We have been traveling in the Boundary Waters for 50 days now on A Year in the Wilderness. Because we embarked on this journey to raise awareness about the threat to the Boundary Waters posed by sulfide-ore copper mining, we have a few pieces of technology that allow us to write to you as we sit around the wood stove in our tent nestled between towering red pines.
Every day out here in the Boundary Waters Canoe Area Wilderness is special. More and more, we feel grounded and connected to the world around us. We remember that our time here on earth is short and precious, but the decisions we make right now will have a ripple effect long into the future.
Our journey is about bearing witness to the Wilderness. We are here to be a constant reminder to you about what is at stake. America’s most visited Wilderness area is under a serious threat that could permanently pollute the lakes and streams that we travel on each day. Even though there are times when we miss our family and friends, we know that our efforts are important.
But we can’t protect the Boundary Waters alone. We need you. A whole community of supporters is necessary for this work to be successful. This effort needs many people to raise their voices and concerns with decision makers across the country. Thank you for contributing to the cause and helping us bear witness to the vast expanses of unspoiled lakes, rivers and forests that make up the Boundary Waters Canoe Area Wilderness.
Please give today to help preserve this amazing wilderness.
From the Boundary Waters,
Dave and Amy Freeman
Paul and Sue Schurke are the owners of Wintergreen Dogsled Lodge and Wintergreen Northern Wear. The couple has been sharing the Boundary Waters with people of all walks of life for more than 30 years. Steve shares their story:
I've been lucky to explore some of the most incredible and remote places on the planet. I've completed six North Pole expeditions, and trekked across Alaska and Siberia. And I have found that you can experience the same silence and immersion in nature right here in Minnesota. The Boundary Waters Canoe Area Wilderness is extraordinary and special.
My wife, Sue, and I have been sharing the Boundary Waters for over 30 years with people from all walks of life. We guide about 100 dogsledding trips per season, accommodating over 500 people, who come from all over the world. It's a joy to take someone out into the Wilderness on a winter dogsledding expedition. It is especially moving when they have only imagined the beauty of the Boundary Waters before coming here for the first time.
One of the things that our guests are almost always struck by on their vacation is the extraordinary night sky. The stars seem impossibly bright, and the Milky Way glows. On special nights, the sky erupts in a stunning, ethereal display of the Northern Lights.
The Boundary Waters is a true national treasure. But I worry that the Wilderness that we know and love won't be here for the next generation to enjoy. Northeastern Minnesotans for Wilderness' Campaign to Save the Boundary Waters has made incredible progress toward protecting this place. However, there is much still to be done, and it can only be accomplished with your support.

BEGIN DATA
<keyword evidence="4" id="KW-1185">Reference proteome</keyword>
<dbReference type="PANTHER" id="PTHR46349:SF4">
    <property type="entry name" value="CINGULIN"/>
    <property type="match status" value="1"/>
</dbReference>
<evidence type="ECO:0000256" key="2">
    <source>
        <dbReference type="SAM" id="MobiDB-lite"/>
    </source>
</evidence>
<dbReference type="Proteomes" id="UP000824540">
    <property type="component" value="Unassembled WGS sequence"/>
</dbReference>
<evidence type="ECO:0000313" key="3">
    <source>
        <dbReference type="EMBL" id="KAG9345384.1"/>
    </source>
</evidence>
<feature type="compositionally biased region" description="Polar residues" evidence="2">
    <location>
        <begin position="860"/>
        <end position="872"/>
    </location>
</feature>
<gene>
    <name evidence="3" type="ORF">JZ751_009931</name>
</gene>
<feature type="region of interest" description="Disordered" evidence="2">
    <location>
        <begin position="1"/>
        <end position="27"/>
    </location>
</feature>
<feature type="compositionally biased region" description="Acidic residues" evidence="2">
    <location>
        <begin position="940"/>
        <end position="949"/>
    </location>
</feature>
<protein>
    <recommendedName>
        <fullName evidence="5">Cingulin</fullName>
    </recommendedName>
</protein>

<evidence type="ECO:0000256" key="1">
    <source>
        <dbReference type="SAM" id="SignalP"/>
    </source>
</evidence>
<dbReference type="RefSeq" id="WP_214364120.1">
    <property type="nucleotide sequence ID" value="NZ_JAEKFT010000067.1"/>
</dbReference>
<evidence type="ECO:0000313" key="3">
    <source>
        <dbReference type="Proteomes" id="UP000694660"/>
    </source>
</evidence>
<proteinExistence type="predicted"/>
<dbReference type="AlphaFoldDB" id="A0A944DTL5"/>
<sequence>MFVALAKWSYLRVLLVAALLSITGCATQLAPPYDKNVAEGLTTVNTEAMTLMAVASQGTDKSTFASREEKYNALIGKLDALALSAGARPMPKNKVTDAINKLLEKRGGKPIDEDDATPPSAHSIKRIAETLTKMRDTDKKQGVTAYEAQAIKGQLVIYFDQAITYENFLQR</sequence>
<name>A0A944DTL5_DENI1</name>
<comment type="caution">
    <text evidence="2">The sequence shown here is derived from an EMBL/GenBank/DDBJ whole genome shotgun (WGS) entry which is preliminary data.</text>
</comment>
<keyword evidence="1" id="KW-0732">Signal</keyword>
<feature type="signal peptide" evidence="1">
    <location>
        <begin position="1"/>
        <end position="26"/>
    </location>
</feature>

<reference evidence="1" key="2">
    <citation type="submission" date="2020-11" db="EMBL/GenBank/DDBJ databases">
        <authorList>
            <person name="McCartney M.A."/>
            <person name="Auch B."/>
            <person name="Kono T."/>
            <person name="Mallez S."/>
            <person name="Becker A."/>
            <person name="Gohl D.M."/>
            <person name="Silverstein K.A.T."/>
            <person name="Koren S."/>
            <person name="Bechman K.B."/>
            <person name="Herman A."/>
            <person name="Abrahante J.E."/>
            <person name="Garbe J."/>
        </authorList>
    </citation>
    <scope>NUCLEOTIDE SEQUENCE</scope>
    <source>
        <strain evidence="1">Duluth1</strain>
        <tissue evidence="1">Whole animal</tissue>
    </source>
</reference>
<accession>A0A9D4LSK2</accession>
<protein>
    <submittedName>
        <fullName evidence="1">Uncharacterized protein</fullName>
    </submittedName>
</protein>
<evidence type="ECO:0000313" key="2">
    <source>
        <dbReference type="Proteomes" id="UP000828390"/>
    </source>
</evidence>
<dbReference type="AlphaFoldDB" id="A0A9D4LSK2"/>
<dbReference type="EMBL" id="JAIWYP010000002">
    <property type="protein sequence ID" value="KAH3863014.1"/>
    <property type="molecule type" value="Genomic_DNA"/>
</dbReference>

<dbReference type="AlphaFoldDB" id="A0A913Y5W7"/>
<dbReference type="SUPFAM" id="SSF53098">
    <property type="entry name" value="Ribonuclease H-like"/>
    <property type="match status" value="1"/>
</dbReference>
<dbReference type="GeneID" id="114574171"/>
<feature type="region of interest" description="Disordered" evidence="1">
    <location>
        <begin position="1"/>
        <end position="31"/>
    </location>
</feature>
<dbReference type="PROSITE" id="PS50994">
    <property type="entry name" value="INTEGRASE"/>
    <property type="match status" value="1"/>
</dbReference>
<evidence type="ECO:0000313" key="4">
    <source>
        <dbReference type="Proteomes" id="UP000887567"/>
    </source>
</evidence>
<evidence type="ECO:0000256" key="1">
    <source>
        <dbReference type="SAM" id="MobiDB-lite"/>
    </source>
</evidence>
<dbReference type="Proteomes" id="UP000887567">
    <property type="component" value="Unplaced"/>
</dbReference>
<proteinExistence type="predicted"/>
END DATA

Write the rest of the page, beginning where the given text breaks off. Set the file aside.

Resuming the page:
That's why I can't just sit back while the Boundary Waters is at risk from sulfide-ore copper mining. I hope you'll join me in making a gift today to fund the critical work of the Campaign to Save the Boundary Waters.
Thank you so much,
Paul and Sue Schurke, Wintergreen Dogsled Lodge and Wintergreen Northern Wear
Thank you to all who have given today. If you haven't given, please consider supporting the Campaign today.
While many think of the Boundary Waters Canoe Area Wilderness and the Ely area as a summer destination for canoeing and camping, there is much more to this part of the Superior National Forest that takes place throughout the year. In a milder November than recent years, locals and visitors alike are enjoying the warmer trend while hunting, fishing and taking the canoe out for one last paddle before the ice arrives. Instead of walking across the frozen water, this Veteran’s Day we are walking around flowing streams and across the boggy marshes that feed into the Wilderness while soaking in the tranquil music of the water flowing over rocks.
As a child, this Wilderness played an enormous role in the outcome of my future. I remember peeling the bark off dead-fallen and rotting birch trees to help aid our efforts to start a fire after a rainy night not far from one of our favorite campsites on Lake Two. I remember walking the short portages from Lake One that felt miles long to my little feet while contributing to the effort by carrying a paddle or a few fishing poles to the other side. Our family trips were often in June and July, so the Kawishiwi River typically had a decent flow in the rapids that we would portage around between the two lakes. I learned at a young age how to pronounce Kawishiwi, because in Ely the name shows up almost everywhere you go—much like the river itself—as it weaves and flows through dozens upon dozens of the connected wilderness lakes.